RSV is a very contagious virus that can lead to serious respiratory illness for infants, according to the Centers for Disease Control and Prevention (CDC). RSV symptoms can include runny nose, coughing, sneezing, fever, decrease in appetite, and wheezing.1 Two out of three infants are infected with RSV during their first year of life and almost all infants are infected by their second birthday.1,2 In the U.S., RSV is the leading cause of hospitalization in infants under 12 months, averaging 16 times higher than the annual rate for influenza.3,4 Approximately 75% of infants hospitalized for RSV are born healthy and at term with no underlying conditions.5 Each year in the U.S., there are an estimated 590,000 RSV disease cases in infants under one requiring medical care, including physician office, urgent care, emergency room visits and hospitalizations.6
In the U.S., nirsevimab is an investigational single-dose long-acting antibody designed to protect all infants through their first RSV season and for children up to 24 months of age who remain vulnerable to severe RSV disease through their second RSV season.
Nirsevimab, provided directly to newborns and infants as a single dose, offers RSV protection via an antibody to help prevent lower respiratory tract disease caused by RSV. Monoclonal antibodies do not require the activation of the immune system to help offer timely, rapid and direct protection against disease.7
In March 2017, Sanofi and AstraZeneca announced an agreement to develop and commercialize nirsevimab. Under the terms of the agreement, AstraZeneca leads development and manufacturing activities, and Sanofi leads commercialization activities and records revenues. Under the terms of the global agreement, Sanofi made an upfront payment of €120m, has paid development and regulatory milestones of €55m and will pay up to a further €440m upon achievement of certain regulatory and sales-related milestones. The two companies share costs and profits in all territories except in the U.S. where Sanofi consolidates 100% of the economic benefits in its Business Operating Income.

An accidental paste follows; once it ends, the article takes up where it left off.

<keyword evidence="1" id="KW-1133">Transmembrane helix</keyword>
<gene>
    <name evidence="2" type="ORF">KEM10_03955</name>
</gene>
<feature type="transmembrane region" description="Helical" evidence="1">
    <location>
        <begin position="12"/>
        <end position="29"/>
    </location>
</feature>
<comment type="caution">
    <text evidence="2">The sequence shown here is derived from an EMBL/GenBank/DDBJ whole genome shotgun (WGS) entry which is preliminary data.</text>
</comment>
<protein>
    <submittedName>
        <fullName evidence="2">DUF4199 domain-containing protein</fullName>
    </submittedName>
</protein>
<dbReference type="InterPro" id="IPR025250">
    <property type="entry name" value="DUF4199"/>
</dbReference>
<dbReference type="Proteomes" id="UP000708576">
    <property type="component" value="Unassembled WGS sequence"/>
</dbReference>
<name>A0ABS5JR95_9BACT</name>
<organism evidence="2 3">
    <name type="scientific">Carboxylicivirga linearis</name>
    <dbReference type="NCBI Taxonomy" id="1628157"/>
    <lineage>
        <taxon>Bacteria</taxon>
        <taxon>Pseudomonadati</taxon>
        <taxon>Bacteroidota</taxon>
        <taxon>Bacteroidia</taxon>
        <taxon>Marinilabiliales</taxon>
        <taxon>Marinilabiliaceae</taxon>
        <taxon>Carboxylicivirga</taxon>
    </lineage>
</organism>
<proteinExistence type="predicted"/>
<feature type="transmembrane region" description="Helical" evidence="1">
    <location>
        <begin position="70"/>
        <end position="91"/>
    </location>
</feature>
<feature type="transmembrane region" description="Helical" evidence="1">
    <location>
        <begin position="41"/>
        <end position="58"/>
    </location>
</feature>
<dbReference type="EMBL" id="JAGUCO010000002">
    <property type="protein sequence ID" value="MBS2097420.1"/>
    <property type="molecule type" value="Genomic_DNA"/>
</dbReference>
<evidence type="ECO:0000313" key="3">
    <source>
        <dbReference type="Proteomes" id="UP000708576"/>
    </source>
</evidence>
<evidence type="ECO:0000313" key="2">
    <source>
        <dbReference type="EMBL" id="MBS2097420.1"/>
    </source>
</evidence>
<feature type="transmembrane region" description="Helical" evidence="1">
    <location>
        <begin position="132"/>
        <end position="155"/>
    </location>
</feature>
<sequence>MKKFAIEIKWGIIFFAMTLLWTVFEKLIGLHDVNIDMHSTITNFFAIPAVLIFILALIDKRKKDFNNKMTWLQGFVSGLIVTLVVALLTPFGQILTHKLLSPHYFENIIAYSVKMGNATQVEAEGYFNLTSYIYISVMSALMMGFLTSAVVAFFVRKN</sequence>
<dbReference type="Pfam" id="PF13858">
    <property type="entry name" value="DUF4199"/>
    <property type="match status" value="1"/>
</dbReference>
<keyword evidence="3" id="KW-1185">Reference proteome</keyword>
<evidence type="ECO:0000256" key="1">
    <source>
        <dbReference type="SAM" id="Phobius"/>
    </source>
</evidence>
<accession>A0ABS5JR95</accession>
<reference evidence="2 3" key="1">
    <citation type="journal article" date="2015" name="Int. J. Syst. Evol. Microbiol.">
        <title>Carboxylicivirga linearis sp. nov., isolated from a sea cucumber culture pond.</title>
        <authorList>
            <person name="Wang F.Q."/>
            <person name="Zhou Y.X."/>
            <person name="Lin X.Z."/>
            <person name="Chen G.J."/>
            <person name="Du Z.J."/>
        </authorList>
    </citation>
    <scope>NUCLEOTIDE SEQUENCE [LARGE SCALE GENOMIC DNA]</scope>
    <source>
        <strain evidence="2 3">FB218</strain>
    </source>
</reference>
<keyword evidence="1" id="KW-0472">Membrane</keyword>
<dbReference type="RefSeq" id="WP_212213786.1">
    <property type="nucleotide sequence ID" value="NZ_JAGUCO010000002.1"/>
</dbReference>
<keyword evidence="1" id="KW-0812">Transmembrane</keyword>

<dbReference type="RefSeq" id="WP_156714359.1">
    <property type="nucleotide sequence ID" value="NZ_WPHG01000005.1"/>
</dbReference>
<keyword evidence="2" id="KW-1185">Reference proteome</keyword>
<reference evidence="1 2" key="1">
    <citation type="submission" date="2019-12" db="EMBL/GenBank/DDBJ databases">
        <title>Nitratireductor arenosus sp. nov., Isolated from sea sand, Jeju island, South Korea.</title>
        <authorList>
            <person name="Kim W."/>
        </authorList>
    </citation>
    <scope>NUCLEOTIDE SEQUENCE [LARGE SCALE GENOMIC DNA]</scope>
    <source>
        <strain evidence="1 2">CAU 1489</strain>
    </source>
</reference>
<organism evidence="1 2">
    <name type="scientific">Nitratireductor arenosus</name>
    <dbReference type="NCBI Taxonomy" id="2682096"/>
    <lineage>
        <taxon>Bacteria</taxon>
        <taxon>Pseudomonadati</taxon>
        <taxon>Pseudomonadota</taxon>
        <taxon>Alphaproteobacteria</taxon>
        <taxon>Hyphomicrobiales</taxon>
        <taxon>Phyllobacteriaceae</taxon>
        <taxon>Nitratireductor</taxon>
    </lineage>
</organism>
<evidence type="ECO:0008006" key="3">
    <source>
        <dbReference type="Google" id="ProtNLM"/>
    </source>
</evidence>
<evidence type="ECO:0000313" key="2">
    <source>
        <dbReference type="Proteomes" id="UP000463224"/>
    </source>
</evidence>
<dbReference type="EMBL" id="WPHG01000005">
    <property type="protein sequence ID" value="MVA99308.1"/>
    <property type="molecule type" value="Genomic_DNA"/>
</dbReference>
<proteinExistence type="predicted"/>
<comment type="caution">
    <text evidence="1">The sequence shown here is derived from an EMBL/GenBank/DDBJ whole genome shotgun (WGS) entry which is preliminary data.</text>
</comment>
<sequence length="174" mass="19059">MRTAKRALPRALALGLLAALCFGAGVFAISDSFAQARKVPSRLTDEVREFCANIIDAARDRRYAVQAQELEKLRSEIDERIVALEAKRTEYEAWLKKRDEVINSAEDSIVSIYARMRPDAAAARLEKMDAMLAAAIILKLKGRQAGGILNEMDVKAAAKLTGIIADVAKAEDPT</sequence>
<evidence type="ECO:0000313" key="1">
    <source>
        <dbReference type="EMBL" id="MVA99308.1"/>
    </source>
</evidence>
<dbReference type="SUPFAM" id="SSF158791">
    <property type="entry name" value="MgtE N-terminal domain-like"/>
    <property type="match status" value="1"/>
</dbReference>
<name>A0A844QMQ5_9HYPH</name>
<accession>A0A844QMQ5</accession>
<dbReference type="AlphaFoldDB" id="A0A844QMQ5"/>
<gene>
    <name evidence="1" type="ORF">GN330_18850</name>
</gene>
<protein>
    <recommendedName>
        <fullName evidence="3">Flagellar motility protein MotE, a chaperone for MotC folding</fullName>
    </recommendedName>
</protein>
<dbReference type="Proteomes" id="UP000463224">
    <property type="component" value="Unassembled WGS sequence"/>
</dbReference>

Nirsevimab has been granted special designations to facilitate expedited development by several regulatory agencies around the world. These include Breakthrough Therapy Designation and Priority Review designation by the China Center for Drug Evaluation under the National Medical Products Administration; Breakthrough Therapy Designation from the FDA; access granted to the European Medicines Agency (EMA) PRIority MEdicines (PRIME) scheme and EMA accelerated assessment; Promising Innovative Medicine designation by the UK Medicines and Healthcare products Regulatory Agency; and named “a medicine for prioritized development” under the Project for Drug Selection to Promote New Drug Development in Pediatrics by the Japan Agency for Medical Research and Development.
Nirsevimab has been granted marketing authorization in the European Union, Great Britain and Canada for the prevention of RSV lower respiratory tract disease in newborns and infants from birth through their first RSV season and is currently undergoing regulatory review in the U.S. In Canada, nirsevimab is also approved for children up to 24 months of age who remain vulnerable to severe RSV disease through their second RSV season and such indication is under review at the EMA level.
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Centers for Disease Control and Prevention. RSV in Infants and Young Children. October 28, 2022. https://www.cdc.gov/rsv/high-risk/infants-young-children.html. Accessed June 2023.Walsh, EE. Respiratory Syncytial Virus infection: an illness for all ages. Clin Chest Med. 2017; 38(1):29-36.Leader S, Kohlhase K. Recent trends in severe respiratory syncytial virus (RSV) among US infants, 1997 to 2000. J Pediatr. 2003;143(5 Suppl):S127-S132. doi:10.1067/s0022-3476(03)00510-9.Zhou H, et al. Clin Infect Dis. 2012;54:1427–1436.Esposito S, et al. RSV Prevention in All Infants: Which Is the Most Preferable Strategy? Front Immunol. 2022; 13: 880368. doi: 10.3389/fimmu.2022.880368.Rainisch G, et al. Estimating the impact of multiple immunization products on medically-attended respiratory syncytial virus (RSV) infections in infants. Vaccine. 2020;38(2):251-257. Centers for Disease Control and Prevention. Vaccines & Immunizations. September 24, 2021. https://www.cdc.gov/vaccines/vac-gen/immunity-types.htm. Accessed June 2023.